A thorough history, including family history and detailed physical examination, are helpful. Bartter syndrome usually is seen in children and adolescents who also have stunted growth and complaints of polyuria, polydipsia, cramps, vomiting, dehydration, constipation, growth delays, and failure to thrive. A family history of nephrocalcinosis and detailed personal history ruling out the possibility of surreptitious vomiting and diuretic abuse should be practiced before making the diagnosis. Patients usually are emaciated with prominent forehead, large eyes, strabismus, protruding ears, sensorineural deafness, and drooping mouth. Normal or low blood pressures usually are recorded. Long-standing cases may present with elevated blood pressures.
Offspring with antenatal Bartter syndrome present with polyhydramnios secondary to intrauterine polyuria and usually are delivered prematurely. Fever, sensorineural deafness, profound polyuria, vomiting, and diarrhea leading to dehydration are common observations after birth.
Diagnosis is made by pertinent findings in the history and physical exam, potentiated with specific laboratory abnormalities. Bartter syndrome is associated with electrolyte and acid-base abnormalities, including hypokalemia and metabolic alkalosis in almost all cases. Other abnormalities include increased serum renin and aldosterone levels with decreased magnesium and phosphate levels in few patients. Urine electrolytes show elevated sodium, potassium, and PGE2 excretion. Elevated 24-hour urine calcium excretion helps exclude Gitelman syndrome, which is associated with low calcium excretion. Spot urine chloride concentration helps differentiate from surreptitious vomiting, where it is less than 25 meq/L. Usually, urine chloride is elevated (greater than 35 meq/L) in Barrter syndrome.
Polyhydramnios and intrauterine growth retardation are seen on ultrasound with the neonatal Barrter syndrome. Amniotic fluid chloride levels may be elevated.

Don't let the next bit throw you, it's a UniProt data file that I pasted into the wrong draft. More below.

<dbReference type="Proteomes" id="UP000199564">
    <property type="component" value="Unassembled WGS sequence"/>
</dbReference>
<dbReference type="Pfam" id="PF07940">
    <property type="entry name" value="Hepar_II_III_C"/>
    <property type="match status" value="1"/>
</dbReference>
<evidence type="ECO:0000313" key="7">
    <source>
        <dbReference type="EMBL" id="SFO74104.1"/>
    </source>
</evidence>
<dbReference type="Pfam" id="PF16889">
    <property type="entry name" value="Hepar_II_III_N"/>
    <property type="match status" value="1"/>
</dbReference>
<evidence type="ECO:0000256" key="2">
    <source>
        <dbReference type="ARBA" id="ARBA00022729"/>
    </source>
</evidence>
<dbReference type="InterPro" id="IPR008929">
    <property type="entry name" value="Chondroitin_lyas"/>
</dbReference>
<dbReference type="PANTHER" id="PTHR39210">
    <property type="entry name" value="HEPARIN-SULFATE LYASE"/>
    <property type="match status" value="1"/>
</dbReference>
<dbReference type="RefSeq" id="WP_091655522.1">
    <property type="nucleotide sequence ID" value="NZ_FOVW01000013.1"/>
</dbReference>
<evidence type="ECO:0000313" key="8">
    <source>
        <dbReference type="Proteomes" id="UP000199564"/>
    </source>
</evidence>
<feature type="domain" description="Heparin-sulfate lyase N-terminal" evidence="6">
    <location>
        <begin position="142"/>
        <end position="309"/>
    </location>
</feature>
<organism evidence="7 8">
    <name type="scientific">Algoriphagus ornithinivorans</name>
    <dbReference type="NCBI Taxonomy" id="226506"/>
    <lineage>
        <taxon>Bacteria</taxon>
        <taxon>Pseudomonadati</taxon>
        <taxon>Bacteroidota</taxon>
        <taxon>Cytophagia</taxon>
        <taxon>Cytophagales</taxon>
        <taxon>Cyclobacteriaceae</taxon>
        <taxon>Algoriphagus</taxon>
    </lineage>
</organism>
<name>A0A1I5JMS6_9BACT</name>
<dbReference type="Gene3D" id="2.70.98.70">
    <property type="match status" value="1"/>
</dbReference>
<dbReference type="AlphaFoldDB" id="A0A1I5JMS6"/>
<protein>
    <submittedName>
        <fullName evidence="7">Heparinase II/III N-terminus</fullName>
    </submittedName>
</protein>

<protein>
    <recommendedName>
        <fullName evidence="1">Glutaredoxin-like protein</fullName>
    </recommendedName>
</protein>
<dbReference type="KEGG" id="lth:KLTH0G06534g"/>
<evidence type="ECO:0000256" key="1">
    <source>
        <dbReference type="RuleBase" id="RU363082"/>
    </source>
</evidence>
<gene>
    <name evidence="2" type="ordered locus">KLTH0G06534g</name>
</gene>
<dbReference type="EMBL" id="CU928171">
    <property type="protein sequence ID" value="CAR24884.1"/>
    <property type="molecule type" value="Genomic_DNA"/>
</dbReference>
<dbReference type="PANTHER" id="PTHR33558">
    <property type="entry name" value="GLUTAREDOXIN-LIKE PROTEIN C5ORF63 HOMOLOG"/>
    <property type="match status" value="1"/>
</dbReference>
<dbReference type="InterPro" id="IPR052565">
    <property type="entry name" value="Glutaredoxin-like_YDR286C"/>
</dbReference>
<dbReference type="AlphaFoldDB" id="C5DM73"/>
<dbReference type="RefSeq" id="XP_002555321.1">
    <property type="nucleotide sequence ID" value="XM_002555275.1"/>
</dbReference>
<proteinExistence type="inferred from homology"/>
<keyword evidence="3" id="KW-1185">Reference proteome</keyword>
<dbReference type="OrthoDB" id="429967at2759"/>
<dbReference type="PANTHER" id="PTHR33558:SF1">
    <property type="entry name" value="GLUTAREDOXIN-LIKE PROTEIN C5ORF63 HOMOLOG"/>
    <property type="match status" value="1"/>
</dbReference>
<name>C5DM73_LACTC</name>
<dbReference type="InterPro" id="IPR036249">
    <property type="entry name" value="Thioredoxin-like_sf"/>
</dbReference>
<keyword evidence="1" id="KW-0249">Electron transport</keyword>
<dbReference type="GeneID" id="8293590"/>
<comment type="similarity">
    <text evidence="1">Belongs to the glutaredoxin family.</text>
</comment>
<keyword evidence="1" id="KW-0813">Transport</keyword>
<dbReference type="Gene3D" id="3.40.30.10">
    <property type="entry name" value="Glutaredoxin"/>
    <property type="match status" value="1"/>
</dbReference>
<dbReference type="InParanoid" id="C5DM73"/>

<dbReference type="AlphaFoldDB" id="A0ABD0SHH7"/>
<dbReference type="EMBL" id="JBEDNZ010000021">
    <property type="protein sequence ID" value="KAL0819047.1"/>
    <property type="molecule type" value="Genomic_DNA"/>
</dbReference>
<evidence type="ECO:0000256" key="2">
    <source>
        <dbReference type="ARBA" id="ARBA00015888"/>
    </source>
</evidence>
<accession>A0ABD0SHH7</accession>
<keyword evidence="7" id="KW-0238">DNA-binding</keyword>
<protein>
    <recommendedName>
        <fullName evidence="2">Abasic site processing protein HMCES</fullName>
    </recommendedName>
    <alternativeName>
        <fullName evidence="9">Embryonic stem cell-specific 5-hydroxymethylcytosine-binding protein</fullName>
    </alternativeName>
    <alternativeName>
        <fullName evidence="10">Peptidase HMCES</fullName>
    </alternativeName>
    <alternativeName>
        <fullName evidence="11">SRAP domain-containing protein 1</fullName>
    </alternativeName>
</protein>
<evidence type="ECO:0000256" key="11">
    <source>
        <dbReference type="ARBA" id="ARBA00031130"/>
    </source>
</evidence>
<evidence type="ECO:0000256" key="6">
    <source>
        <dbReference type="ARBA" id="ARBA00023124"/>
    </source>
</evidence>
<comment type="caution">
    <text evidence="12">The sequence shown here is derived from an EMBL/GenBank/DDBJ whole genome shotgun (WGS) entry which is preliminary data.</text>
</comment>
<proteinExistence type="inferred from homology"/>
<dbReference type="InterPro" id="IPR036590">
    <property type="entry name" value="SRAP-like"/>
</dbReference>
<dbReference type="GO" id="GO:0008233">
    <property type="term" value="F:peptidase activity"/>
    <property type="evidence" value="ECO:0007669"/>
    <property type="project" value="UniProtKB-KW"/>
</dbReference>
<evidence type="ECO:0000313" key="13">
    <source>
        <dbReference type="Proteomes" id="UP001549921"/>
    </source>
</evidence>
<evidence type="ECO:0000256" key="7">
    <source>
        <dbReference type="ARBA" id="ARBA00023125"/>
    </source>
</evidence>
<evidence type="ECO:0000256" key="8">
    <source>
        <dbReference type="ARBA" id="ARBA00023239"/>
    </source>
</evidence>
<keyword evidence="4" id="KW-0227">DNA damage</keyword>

Abdominal radiographs, intravenous pyelograms (IVPs), renal ultrasonograms, or spiral CT scans can be done to document nephrocalcinosis. Genetic testing can be considered to rule out specific mutations.
A saline infusion may be needed in the neonatal period. The target is to normalize potassium levels in serum which can be achieved with oral potassium supplementation such as kcal 25 to 100 mmol/day. ACE inhibitors and angiotensin receptor blockers (ARB) help decrease elevated angiotensin II and aldosterone levels, limit proteinuria, and increase serum potassium in some cases. Other options include Amiloride 5 to 40 mg/day, spironolactone, NSAID (indomethacin 1-3mg/kg/24 hour) to antagonize increased urine PGE2 level. Magnesium supplementation should be considered, as hypomagnesemia may aggravate potassium wasting.
Tubular abnormalities usually are resolved after kidney transplantation with no recurrence.
Bartter syndrome is difficult to treat and has no complete cure available to date. Untreated cases are associated with significant morbidity and mortality with a major contribution from chronic kidney disease. Overall prognosis depends on the extent of receptor malfunction, and despite these facts, most patients can lead normal lives with strict compliance to their treatment plan. Early recognition and treatment in childhood can prevent growth retardation.
The Bartter-like syndrome associated with aminoglycoside can be seen for 2 to 6 weeks after termination of antibiotics. Close monitoring and prompt replacement of potassium, calcium, and magnesium are recommended.
Fortunately, there is no reported recurrence post-renal transplantation.
Bartter syndrome is difficult to recognize. Untreated cases are associated with significant morbidity and mortality, as such the healthcare team including nurses, nurse practitioners, physician assistants, and physicians must work together to identify and manage the treatment.
The team should be aware Bartter-like syndrome is associated with aminoglycoside and can be seen for 2 to 6 weeks after termination of antibiotics. This requires the team to monitor the patient closing and provide prompt replacement of potassium, calcium, and magnesium as needed.